Misfolded and Aggregated Proteins Draw New Attention

A Biotechnology Progress article, “Protein Misfolding and Aggregation Research: Some Thoughts on Improving Quality and Utility” by Regina M. Murphy (corresponding author) of the Dept. of Chemical and Biological Engineering, University of Wisconsin, Madison, WI and Christopher J. Roberts of the Dept. of Chemical and Biomolecular Engineering, University of Delaware, Newark, DE, describes what the authors believe are some key features of high-quality publications in protein aggregation. You can read the article in full for free for a limited time.  

Yesterday's trash, today's hot topic

To quote from the article’s author abstract, “Once misfolded and aggregated proteins were as interesting as yesterday's trash, just a bothersome byproduct of productive activities. Today, they attract sustained interest from both basic researchers and practicing engineers. In the burgeoning biopharmaceutical industry, protein misfolding and aggregation pose significant challenges to the economic manufacture of safe and effective protein products. In the clinic, protein aggregates are believed to be pathological agents in a number of serious neurodegenerative disorders, such as Alzheimer's and Parkinson's. Over the past few years, the quantity of research into biotechnological aspects of protein misfolding and aggregation has skyrocketed. However, the quality of the published work is quite variable…. We focus on experimental studies that may also have a kinetic modeling component.”

Above, a figure from the article shows a typical protein aggregation process in which the smallest irreversible aggregate species is a small oligomer. The curves were generated using a mass-action population-balance model, with the rate of growth equal to 10,000 times the rate of nucleation. The left y-axis quantifies the amount of monomer remaining (solid black curve) and the increase in a quantity such as absorbance of bound dye or turbidity (dotted red curve), with all quantities scaled between 0 and 1. The right y-axis quantifies the weight-average molecular weight (Mw) averaged over the entire sample, such as that measured by static laser scattering or the low-angle limit of small-angle x-ray and neutron scattering.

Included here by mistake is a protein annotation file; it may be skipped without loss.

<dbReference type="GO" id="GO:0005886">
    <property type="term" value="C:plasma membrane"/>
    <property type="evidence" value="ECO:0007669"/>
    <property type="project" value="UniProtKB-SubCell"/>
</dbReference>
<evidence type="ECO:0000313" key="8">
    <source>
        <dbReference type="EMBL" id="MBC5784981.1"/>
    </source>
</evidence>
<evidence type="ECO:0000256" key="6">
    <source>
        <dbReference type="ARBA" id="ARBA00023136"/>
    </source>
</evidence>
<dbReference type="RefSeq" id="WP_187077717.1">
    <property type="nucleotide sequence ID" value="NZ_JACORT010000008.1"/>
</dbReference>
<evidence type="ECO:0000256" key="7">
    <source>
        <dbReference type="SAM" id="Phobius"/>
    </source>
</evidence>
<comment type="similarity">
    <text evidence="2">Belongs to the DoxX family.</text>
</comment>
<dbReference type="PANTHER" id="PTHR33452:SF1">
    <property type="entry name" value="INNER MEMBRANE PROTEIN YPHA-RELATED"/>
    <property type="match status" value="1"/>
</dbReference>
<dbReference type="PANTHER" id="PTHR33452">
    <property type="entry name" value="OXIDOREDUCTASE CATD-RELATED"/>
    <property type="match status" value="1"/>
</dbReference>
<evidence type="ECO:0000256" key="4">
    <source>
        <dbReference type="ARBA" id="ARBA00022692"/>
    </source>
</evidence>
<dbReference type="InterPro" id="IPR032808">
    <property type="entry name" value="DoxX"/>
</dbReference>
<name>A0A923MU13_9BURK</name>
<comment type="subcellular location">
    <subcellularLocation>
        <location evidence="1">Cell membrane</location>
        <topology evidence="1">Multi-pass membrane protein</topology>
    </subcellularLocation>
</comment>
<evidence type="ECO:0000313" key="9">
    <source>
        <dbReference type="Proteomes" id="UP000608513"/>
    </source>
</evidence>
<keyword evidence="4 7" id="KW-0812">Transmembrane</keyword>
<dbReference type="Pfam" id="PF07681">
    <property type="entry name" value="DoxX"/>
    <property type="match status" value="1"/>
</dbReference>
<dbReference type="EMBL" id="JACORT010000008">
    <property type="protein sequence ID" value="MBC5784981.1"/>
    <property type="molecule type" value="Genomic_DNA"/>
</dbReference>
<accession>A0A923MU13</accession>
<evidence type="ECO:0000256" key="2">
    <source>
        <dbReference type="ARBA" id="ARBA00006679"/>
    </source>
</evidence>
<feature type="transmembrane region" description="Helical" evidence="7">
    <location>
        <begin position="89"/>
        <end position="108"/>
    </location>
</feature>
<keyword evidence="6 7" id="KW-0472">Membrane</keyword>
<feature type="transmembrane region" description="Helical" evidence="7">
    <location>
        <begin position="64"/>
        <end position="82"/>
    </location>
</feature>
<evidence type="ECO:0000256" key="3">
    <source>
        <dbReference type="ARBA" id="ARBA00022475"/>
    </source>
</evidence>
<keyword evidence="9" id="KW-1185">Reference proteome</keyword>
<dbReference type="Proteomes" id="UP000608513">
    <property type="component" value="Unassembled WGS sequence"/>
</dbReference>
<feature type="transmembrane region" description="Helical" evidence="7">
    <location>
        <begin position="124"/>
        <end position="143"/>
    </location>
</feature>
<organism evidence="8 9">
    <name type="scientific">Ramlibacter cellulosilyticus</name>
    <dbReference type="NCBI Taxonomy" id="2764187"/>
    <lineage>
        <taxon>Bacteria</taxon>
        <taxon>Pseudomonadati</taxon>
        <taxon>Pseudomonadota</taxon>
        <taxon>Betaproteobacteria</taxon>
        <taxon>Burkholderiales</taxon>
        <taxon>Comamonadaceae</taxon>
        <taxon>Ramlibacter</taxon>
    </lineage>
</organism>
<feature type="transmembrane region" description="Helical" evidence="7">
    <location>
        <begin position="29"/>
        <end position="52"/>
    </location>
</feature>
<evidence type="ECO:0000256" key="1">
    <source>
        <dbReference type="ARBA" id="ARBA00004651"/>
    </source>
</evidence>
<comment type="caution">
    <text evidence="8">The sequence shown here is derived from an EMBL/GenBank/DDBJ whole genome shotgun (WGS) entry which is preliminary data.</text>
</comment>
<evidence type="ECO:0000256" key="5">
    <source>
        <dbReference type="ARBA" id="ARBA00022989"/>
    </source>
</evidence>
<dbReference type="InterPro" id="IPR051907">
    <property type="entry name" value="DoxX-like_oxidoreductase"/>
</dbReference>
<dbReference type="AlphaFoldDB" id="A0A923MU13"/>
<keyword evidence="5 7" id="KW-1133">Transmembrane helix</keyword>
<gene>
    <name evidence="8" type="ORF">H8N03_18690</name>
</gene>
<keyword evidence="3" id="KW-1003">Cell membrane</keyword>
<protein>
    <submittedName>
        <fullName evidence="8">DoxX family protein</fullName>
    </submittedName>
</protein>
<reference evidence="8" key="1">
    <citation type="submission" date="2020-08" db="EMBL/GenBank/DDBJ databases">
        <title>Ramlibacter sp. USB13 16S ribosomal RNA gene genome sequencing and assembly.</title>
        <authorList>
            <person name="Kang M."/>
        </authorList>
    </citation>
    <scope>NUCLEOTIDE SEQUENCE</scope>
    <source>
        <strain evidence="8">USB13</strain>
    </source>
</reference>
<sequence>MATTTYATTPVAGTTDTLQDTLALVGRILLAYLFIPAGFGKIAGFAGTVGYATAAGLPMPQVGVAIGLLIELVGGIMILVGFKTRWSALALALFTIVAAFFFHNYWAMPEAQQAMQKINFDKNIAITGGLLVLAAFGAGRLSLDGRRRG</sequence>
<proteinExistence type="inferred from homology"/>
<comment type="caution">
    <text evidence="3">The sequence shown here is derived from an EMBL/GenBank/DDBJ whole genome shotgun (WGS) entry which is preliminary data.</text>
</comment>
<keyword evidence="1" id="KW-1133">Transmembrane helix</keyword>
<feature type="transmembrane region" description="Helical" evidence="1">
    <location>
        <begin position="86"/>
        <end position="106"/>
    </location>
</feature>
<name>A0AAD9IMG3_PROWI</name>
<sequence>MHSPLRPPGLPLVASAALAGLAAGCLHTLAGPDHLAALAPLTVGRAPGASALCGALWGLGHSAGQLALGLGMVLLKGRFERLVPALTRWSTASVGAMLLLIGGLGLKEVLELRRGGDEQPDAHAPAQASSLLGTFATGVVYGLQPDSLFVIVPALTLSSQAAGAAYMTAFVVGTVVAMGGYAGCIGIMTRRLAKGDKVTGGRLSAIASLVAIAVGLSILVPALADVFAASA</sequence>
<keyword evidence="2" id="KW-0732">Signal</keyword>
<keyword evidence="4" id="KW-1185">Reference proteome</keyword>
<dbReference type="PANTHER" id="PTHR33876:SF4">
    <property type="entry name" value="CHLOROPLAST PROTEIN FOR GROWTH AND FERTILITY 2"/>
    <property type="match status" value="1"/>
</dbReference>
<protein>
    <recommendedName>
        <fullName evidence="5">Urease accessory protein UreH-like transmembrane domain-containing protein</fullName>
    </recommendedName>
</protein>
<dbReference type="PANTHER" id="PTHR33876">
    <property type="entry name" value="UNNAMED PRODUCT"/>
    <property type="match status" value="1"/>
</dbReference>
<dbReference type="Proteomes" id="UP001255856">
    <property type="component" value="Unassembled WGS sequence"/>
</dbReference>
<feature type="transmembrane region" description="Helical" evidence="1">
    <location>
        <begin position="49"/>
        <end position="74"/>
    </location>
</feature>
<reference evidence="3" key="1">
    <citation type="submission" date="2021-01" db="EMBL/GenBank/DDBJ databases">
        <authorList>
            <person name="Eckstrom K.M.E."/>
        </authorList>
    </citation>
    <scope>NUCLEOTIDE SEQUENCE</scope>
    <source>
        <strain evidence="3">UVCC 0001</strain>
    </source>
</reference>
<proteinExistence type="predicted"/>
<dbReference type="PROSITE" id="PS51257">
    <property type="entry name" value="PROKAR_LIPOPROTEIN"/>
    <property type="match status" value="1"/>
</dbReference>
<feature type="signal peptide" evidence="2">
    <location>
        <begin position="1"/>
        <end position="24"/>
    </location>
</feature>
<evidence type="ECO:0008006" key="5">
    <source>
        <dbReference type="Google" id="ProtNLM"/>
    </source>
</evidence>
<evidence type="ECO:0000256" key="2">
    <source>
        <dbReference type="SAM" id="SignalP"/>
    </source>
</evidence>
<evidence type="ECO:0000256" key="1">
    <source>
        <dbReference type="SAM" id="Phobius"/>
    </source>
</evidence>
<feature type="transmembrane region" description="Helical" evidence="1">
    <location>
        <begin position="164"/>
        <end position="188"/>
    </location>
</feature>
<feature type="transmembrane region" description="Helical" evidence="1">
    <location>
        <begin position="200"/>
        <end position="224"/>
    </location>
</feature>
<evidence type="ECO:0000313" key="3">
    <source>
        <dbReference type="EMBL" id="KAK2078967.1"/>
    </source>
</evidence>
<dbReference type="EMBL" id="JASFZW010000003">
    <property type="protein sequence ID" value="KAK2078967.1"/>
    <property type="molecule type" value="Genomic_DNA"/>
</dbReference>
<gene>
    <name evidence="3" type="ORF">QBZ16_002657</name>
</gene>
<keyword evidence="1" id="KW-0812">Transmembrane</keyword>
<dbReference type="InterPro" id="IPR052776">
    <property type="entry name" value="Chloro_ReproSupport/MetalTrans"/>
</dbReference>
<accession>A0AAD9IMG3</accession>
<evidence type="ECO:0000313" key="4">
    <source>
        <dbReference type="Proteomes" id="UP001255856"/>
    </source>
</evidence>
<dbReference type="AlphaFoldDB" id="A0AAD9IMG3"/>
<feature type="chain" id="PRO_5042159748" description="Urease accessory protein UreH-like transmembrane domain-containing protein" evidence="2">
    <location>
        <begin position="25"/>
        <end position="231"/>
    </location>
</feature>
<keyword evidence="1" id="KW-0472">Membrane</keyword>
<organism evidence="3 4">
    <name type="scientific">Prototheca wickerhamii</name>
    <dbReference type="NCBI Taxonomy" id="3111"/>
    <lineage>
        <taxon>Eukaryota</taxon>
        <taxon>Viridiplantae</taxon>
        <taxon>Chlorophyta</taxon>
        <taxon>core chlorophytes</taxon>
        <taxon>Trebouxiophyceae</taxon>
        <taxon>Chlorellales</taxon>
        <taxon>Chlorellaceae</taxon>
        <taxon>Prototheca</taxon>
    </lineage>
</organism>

Article ranking rising

The article has a high Altmetric Attention Score of 15.

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Biotechnology Progress

Biotechnology Progress, the official publication of AIChE’s Society for Biological Engineering, delivers peer-reviewed research reports and reviews in the fast-evolving bioprocessing, biomedical, and biomolecular fields. Learn more.

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